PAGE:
“The great skill of a teacher is to get and keep the attention of his scholar; whilst he has that, he is sure to advance as fast as the learner’s abilities will carry him; and without that, all his bustle and pother will be to little or no purpose.” (125).

In other words, Locke recognized both that children do not by nature have the capability of giving sustained and focused attention to something, but also that it is necessary for teachers, tutors or parents to train them to do so. Locke also finds that attention is a necessary component for advancement in any serious learning. As we’ll see, this aligns perfectly with modern research on achievement and elite performance.


The goal of the teacher or parent should be to train and develop the attention span of their students. This goal exists not only because without the students’ attention, learning doesn’t happen as well as it could, but also because the students’ attention sets the natural limit to their progress. The more we can do as parents to help our children head off to school ready to pay attention, the more they can advance as fast as their abilities will let them.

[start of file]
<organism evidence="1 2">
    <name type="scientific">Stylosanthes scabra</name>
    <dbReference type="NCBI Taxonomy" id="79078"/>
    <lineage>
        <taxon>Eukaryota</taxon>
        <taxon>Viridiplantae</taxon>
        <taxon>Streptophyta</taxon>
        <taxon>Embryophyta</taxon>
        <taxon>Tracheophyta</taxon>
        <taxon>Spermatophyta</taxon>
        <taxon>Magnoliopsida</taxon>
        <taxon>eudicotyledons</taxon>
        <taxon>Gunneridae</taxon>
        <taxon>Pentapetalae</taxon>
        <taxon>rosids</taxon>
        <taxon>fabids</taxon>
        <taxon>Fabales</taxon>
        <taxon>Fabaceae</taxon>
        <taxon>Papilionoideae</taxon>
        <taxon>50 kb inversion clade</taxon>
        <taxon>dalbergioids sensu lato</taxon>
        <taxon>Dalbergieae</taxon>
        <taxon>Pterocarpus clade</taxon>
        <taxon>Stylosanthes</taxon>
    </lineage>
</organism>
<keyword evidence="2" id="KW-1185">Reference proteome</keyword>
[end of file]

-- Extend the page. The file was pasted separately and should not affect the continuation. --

Charlotte Mason on the Habit of Attention

In a similar way to Locke, Charlotte Mason, a British educator at the end of the 19th century, identified attention as the master skill or habit that students need to develop:

“First, we put the habit of Attention, because the highest intellectual gifts depend for their value upon the measure in which their owner has cultivated the habit of attention.” (Home Education 97)